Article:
First let’s have a think about what a weed really is. In most cases what we really mean is a plant that got there by itself, i.e., we didn’t plant it. Even for experienced gardeners, it can be difficult (almost impossible) to know all the plants in your garden, and when we don’t know what a plant is, many of us have a slightly unfortunate tendency to take the approach of “if in doubt, rip it out.”

Yorkshire fog grass
Yorkshire fog grass

Actually, no plants are intrinsically “bad”, even the ones that have characteristics that make them unpleasant to have around (Gorse, anyone?) or possibly dangerous to an ecosystem (think wild blackberries in the Australian bush). But even blackberries are valued in their native England, where they form natural fences and barriers along many a country lane, and are valued for their fruit. So really, a weed is just a plant that we have decided is in the wrong place.

Many plants we think of as weeds are also herbs, which the Oxford Dictionary defines as “any plant with leaves, seeds or flowers used for flavouring, food, medicine or perfume.” They also have other uses such as stock feed, dyes and cosmetics. Suddenly, weeds start to look useful!

Onion grass in pear block
Mixed weeds in the orchard

From a biological farming point of view, we also prefer to having living plants under our fruit trees (as opposed to bare soil, or even to mulch), for a long list of reasons: they keep the ground cooler, provide habitat for soil microbes on their roots, provide organic matter for microbes and earthworms to eat, pump carbon into the soil, attract predator insects, and fix nitrogen – just to name a few!

So, with that very long list of positives in mind, it suddenly becomes much easier to find reasons to love each and every one of the plants in your garden, regardless of whether you think of them as a “weed” or not.

Marshmallow
Marshmallow & Capeweed

Learning the name of a plant is the next step to appreciating its attributes, and deciding whether or not deserves a place in your garden.

But it can be overwhelming, because there are literally thousands of plants that are commonly found in gardens and backyards. So, take it one step at a time. In the Grow Great Fruit program we look at one new weed every couple of weeks and go in-depth into its properties, how to identify it, and all its potential uses. It’s a neverending (and endlessly fascinating) topic, but these are some of the ones we’ve covered so far:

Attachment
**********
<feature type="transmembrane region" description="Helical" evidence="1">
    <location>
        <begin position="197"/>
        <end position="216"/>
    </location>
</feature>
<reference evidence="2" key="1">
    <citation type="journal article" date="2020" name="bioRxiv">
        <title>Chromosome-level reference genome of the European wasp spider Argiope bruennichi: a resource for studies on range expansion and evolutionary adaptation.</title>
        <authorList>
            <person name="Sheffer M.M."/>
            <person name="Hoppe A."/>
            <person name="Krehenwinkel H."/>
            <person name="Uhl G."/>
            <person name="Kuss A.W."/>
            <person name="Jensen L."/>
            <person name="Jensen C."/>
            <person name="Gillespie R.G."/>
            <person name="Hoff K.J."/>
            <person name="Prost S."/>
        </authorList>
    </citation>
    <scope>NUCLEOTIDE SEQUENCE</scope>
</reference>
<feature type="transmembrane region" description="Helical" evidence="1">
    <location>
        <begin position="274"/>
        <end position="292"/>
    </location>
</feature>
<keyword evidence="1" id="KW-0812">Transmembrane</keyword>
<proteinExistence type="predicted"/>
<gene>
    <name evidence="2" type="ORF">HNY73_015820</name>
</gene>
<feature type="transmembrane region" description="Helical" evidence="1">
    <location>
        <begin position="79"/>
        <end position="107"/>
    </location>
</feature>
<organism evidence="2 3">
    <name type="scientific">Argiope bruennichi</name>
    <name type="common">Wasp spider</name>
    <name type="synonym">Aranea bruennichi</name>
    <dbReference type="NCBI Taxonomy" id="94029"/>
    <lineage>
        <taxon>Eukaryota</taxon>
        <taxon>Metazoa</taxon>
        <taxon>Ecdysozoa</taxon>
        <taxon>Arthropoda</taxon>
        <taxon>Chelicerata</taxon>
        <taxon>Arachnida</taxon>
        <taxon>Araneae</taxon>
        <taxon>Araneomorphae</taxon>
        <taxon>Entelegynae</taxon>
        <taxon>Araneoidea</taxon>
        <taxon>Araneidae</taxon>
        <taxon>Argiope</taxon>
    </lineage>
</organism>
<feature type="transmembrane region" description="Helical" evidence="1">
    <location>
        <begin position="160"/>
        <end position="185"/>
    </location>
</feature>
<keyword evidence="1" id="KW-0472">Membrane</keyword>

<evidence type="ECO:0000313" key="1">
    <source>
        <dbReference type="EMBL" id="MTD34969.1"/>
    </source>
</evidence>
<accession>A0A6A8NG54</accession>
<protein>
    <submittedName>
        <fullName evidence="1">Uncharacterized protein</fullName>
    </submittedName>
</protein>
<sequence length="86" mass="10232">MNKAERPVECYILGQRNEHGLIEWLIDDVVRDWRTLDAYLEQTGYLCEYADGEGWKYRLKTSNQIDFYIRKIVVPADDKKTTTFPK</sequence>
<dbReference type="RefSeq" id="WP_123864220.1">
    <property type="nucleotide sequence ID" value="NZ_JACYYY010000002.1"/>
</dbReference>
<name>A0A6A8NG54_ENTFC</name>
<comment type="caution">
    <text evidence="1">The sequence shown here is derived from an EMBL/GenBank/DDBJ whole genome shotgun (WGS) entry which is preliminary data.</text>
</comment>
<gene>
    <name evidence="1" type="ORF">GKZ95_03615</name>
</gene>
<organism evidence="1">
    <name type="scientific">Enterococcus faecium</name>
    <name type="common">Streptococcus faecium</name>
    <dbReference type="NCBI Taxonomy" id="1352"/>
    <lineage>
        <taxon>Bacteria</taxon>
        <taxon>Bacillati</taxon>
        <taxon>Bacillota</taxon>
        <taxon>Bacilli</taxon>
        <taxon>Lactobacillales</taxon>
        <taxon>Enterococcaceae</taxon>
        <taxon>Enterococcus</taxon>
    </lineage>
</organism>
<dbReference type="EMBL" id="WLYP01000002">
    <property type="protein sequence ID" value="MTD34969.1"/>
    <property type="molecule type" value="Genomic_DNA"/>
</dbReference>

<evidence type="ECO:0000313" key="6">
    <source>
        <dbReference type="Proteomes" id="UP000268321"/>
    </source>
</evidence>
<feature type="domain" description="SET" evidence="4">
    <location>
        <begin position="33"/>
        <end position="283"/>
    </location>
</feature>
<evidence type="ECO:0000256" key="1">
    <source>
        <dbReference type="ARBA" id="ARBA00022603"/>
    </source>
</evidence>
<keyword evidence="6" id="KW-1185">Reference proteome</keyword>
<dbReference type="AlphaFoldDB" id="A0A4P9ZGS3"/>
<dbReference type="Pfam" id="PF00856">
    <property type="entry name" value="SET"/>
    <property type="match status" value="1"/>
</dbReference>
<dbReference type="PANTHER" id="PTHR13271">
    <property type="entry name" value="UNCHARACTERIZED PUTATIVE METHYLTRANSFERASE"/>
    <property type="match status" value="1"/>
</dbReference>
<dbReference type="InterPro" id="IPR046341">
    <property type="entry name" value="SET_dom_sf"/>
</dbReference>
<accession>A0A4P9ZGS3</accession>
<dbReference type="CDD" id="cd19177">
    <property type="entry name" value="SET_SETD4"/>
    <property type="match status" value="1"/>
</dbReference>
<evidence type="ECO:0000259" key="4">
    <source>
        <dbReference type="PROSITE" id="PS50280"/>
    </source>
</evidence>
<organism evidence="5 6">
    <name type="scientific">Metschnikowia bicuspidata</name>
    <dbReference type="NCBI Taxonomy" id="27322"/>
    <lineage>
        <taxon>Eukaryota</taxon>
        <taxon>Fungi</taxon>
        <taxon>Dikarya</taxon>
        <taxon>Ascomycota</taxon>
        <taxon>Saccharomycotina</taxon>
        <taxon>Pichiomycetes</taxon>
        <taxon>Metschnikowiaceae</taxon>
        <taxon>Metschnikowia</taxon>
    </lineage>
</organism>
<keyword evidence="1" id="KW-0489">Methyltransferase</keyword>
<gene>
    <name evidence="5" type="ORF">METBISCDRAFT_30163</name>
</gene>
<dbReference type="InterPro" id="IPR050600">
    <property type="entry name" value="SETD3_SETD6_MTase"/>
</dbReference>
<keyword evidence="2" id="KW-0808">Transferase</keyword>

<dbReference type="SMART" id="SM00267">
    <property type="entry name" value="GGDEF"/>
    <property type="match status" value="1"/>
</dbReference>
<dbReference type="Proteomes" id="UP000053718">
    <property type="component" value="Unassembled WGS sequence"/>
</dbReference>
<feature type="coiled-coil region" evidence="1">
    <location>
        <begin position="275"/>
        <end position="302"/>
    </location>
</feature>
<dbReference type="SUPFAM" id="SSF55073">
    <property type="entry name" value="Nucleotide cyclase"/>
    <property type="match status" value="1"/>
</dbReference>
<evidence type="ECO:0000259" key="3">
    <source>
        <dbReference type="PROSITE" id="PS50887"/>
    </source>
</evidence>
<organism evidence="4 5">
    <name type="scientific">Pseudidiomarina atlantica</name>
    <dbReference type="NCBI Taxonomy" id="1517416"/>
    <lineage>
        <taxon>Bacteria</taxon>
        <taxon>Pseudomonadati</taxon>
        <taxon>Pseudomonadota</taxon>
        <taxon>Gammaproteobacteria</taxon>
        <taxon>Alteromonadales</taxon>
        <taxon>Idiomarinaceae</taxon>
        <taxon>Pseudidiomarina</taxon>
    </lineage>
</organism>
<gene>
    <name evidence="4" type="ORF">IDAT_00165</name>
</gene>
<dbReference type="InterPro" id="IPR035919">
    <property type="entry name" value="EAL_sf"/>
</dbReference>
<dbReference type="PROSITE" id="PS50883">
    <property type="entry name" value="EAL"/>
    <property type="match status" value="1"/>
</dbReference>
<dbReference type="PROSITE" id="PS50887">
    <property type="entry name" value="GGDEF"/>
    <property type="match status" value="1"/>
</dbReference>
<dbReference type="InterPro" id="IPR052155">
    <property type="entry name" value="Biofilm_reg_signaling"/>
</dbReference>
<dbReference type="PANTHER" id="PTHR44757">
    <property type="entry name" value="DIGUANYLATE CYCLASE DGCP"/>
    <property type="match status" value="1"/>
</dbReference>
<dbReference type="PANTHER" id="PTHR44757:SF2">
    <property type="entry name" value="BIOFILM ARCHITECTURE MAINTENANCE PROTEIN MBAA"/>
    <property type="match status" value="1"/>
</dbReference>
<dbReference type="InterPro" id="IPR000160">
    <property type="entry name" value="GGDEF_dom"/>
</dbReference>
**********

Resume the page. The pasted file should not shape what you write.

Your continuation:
• Great Mullein
  • Gorse
  • Marshmallow
  • Cleavers
  • Plantain
  • Capeweed
  • Yorkshire fog grass
  • Oxalis
  • Wild radish
  • Knotgrass
  • Borage
  • Dandelion
  • Tansy
  • Ivy leaf speedwell
  • Blackberry
  • Fumitory
  • Catsear
katie-picking-blackberry-mt-alexander-270x480
Harvesting wild blackberries

Wannabe an organic farmer?

Since we started sharing our farm with the Gung Hoe Growers and their market garden, we’ve suspected that there’s a groundswell of people out there who would love to do what we’re doing – running slightly too small (by commercial standards) organic farms for profit or love.

ggf-facebook-pageSo to test our theory, recently we wrote a post on our Facebook page inviting comments from people who want to be organic farmers or live a self-sustaining lifestyle, asking what’s stopping them? What are the biggest barriers that get in the way of people realising their goals and ‘living the dream’?

Well, what a massive response! We got an outpouring from many people who expressed in equal measure their passion and desire to be growing their own food, along with the frustration and disappointment of how hard it can be to make it work.

Here’s just a selection of what people had to say about…

unnamed-1…their dreams and aspirations:

  • to become semi self-sufficient and trade with others nearby
  • just for home use…I would like to be able to supply family
  • I want to set up an organic/permaculture veggie garden and orchard integrating traditional fruit and vegies as well as bush tucker foods
  • I want to start my own organic market garden, buying land and a house somewhere cheaper, I think I know what I need and have the funds to do it, I just need help with a business plan and would love a mentor. I know what to do, just need support. I love growing organic vegies!
  • It’s a dream to one day have a patch that we can live off sustainably
  • implementing food garden and chooks, animals
  • I want to make a living out of my farm – but I don’t know how

img3494…the biggest challenges and barriers:

  • lack of infrastructure
  • lack of machinery
  • lack of TIME
  • having to work full time to pay for the farm
  • knowing what you want to get out of it
  • knowing what you need to do to get the best return from your soil type
  • understanding how to use organic principles
  • the skills to be water wise and knowing how to improve an old, outdated, inefficient irrigation system
  • weed control
  • pest control
  • compost making
  • setting up networks for support and marketing
  • planning and working with what is there with progression plan
  • structure, fencing, water
METADATA-START
METADATA-START

…the questions people need answered:

  • what can we produce what there is a demand for?
  • how do we know if there will be a market for what we want to grow?
  • how to develop a small farm into a profit-generating enterprise?
  • how do I engage neighbours in productive conversation re spray drift and chemicals in waterways?
  • how do I improve soil as quickly as possible?

…and the wishlist of what people want or need to help them realise their dreams:

  • I need a business plan and a mentor
  • being able to read the wisdom of weeds
  • the money to buy the farm
  • designing farm layout (keyline principles)
  • I need a basic design

Wow. Basically, these guys wrote our life story. We have shared these dreams, asked those questions and felt frustration at all those barriers.

But when we look back over the last 20 years, we’re also incredibly lucky that the pathway that this farm has taken us on has answered so many of those questions. We’ve done courses, read books, had mentors, employed business consultants, done farm planning, done market research, established marketing supply chains and networks, learned to value and understand our weeds, and learned the wisdom of continuously working on improving our soil.

Not that we would ever claim to ‘know it all’ – far from it! After all this time, we’re still learning and evolving. But what we do have is many years of experience, lots of runs on the board, and the successful experiment of Mel and Sas starting a micro-farm at our place, which has opened our eyes to a whole new way of farming, where we can use our land, resources and experience to provide a pathway for a new generation of farmers and food growers.

And judging by the recent outpouring on Facebook, this is just the beginning!blog-2015-08-27-1